I don't agree with this. The best way to show students that an active learning environment is superior is to reward them and praise them for what they have learned, not what they have memorized. You don't need to set up a conflict between your way of teaching and that of your colleagues who are sticking with traditional lectures. For now, that conflict should stay within the confines of departmental meetings where you'll have a tough enough job convincing your fellow lecturers to move into the 21st century.

Photo credit: The photo shows one of my introductory biochemistry classes from back in the days when I thought that a powerpoint presentation was the best way to teach.


  1. But does active learning actually entail higher quality learning or does it only give the appearance because they learn less (because they are being taught less), thus better grades and the aura of "deep learning"?

    Far too many students, and educators, forget about the students own part in *active* learning. If most students don't like lectures but they have no other choice well, darn, it ain't going to hurt them if they study more. If a student is passive in lecture type classes and doesn't put in the work how is that the fault of the educator or system? I understand that some students get straight As as a matter of rote in lecture classes but don't actually comprehend the data (deep learning) but that's their fault. An educator can only do so much, nobody can help someone who can't help themselves.

    I'm a student and have never thought, I thrive and like lectures so I'm biased here.

    Been reading this blog for years. Thanks Dr Moran for all you do.

    -César D.

    1. César D. said, "An educator can only do so much, nobody can help someone who can't help themselves."

      Actually, we can do something. We can set up learning environments where a student MUST help themselves or fail the course.

      We know why students like the lecture/regurgitation format. They've already demonstrated that they're good at it so they get very nervous when they have to cope with a different format. But part of a university education is to challenge students by taking them out of their comfort zone. In fact, there are those who argue that this is the only way to make them question their biases and misconceptions. (I agree with that point of view.)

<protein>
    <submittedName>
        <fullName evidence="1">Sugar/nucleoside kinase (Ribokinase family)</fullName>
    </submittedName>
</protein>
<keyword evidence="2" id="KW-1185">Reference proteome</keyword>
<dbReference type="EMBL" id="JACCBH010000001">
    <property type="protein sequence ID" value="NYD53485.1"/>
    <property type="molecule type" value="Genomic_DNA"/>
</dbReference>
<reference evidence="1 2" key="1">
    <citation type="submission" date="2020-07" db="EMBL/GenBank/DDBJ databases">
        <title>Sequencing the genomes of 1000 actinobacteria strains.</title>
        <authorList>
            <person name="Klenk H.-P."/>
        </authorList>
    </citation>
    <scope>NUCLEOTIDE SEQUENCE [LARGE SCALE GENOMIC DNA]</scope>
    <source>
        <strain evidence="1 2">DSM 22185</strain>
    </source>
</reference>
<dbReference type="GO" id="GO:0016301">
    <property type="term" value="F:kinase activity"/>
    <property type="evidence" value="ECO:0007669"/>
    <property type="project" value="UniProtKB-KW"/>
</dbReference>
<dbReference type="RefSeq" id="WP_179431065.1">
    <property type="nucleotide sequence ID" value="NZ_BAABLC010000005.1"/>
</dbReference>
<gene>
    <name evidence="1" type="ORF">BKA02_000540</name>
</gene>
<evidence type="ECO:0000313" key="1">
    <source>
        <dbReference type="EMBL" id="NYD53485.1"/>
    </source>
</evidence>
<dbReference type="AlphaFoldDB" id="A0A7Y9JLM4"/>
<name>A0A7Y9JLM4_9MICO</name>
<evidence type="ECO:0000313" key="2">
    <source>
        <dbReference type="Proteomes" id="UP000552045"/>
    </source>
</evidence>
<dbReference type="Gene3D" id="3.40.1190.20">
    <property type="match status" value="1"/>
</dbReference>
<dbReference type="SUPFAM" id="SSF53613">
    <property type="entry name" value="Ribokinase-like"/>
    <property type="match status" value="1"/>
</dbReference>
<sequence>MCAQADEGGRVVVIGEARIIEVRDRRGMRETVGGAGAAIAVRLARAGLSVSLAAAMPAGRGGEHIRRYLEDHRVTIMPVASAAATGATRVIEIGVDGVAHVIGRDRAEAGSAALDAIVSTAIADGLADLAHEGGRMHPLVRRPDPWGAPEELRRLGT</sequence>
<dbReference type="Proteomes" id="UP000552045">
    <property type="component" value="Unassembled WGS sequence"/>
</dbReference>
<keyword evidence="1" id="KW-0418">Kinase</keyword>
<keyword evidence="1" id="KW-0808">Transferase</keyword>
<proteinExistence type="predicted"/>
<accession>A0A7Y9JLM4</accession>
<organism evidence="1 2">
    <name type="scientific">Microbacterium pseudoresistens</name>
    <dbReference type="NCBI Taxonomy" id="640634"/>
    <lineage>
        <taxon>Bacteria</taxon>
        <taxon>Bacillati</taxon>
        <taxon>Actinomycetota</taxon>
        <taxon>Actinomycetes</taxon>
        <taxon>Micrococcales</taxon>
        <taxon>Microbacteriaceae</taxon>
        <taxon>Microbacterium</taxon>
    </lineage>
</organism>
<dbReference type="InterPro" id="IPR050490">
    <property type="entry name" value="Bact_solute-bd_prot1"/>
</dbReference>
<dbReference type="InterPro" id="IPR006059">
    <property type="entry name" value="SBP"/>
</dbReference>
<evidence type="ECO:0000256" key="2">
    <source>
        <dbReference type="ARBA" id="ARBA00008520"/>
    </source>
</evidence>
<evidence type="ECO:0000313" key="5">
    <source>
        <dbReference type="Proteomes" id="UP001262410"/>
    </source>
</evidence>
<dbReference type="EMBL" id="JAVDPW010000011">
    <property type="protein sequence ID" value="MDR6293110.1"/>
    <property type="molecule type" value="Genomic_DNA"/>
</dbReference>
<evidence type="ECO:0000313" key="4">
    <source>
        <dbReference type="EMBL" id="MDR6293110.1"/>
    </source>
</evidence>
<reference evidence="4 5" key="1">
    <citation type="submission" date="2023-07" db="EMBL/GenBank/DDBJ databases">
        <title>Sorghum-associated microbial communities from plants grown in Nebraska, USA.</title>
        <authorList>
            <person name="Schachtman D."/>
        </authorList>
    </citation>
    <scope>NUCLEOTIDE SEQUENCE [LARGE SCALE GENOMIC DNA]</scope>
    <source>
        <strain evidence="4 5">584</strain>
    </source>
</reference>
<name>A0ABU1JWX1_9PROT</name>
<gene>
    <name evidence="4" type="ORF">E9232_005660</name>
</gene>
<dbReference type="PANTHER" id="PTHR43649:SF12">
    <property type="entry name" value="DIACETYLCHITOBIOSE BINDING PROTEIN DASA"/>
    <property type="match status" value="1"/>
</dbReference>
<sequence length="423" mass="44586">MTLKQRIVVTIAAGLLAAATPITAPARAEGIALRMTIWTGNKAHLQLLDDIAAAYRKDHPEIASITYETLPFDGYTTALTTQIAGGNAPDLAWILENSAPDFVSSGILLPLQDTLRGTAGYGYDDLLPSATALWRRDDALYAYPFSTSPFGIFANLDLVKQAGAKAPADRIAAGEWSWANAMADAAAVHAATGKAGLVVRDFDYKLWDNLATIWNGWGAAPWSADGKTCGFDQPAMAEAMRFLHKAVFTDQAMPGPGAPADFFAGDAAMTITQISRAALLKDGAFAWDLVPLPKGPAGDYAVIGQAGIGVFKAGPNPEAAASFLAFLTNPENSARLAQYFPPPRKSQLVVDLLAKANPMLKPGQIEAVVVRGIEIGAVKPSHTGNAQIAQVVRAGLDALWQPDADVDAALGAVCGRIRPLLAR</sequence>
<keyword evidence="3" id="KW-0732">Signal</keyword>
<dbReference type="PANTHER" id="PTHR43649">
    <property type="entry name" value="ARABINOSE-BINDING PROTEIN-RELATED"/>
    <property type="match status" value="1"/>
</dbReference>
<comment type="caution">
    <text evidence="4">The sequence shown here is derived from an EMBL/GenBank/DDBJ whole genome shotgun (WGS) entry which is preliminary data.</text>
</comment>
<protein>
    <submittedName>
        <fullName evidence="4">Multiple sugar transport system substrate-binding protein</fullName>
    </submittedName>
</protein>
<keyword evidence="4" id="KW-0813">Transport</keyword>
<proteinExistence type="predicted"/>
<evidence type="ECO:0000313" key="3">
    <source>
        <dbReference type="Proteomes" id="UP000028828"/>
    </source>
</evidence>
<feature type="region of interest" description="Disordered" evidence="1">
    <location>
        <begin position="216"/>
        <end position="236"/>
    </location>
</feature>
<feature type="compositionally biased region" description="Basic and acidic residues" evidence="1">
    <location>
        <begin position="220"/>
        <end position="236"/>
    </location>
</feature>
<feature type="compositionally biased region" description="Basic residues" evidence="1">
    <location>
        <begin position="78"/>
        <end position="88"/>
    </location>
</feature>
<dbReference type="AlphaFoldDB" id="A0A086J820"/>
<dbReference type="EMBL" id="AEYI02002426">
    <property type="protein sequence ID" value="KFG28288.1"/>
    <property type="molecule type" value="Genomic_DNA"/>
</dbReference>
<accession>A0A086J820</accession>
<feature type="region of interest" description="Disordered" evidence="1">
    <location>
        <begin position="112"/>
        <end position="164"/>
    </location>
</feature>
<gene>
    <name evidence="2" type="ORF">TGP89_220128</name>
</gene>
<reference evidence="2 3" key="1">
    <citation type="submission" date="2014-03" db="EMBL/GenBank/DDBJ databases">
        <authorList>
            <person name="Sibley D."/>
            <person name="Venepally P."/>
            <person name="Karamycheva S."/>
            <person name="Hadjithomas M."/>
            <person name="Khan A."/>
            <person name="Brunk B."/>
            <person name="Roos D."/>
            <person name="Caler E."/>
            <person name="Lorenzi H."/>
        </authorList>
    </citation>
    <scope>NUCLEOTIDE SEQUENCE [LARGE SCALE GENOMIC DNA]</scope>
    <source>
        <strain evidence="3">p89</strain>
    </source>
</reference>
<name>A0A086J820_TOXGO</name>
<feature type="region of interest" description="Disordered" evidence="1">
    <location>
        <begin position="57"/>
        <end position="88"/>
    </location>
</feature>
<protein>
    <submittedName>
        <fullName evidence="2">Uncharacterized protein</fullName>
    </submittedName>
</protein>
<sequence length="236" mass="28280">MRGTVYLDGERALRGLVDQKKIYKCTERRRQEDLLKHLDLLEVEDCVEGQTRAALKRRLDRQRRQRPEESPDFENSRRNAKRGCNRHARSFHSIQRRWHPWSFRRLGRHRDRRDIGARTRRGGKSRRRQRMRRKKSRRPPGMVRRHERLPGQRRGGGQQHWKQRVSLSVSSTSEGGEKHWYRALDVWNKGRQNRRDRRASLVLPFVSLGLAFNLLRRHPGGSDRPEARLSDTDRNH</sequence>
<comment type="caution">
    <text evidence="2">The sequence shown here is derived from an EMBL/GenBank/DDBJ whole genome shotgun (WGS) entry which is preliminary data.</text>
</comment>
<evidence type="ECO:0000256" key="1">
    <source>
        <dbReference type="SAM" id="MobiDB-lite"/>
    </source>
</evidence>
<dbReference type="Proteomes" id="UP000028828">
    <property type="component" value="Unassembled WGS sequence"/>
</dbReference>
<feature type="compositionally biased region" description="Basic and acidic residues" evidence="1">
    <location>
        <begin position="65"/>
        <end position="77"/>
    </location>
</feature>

2. From an old psychology point of view, if you cannot perform the behaviour it is not learned.

  3. Prof. Moran,
    Can you give us some examples of how you adapt a biochemistry course using your textbook for active learning?
    What do you have your students do?
    What do you do?
    I teach physical science and astronomy for non-science majors, and I’d be interested in learned how to be more effective.
    Bernard Leikind

    1. The first thing you need to understand is that the textbook is a reference tool. It's where students can go to find information that they don't need to commit to memory. You don't waste time in lectures repeating what the students can easily find in the textbook.

      Active learning environments are difficult to set up in large classes. The best way to do it is to have mandatory tutorials but then you have to train a large number of TAs and that's almost as difficult as teaching undergraduates.

      I taught a class on molecular evolution. I divided the class into groups of four or five students and asked them to come up with a collective answer to a particular question. They choose a spokesperson to give their answer and then they compare their answer to the ones given by the other groups. Then they go back and rethink their answer in light of additional information. The idea is for everyone in the class to arrive at the best answer.

      You have to choose your questions very carefully because you want to pick questions where a large percentage of the students will initially be thinking of the wrong answer. In my case, it was fairly easy to come up with questions such as "What is a gene?" "Why is there a molecular clock?"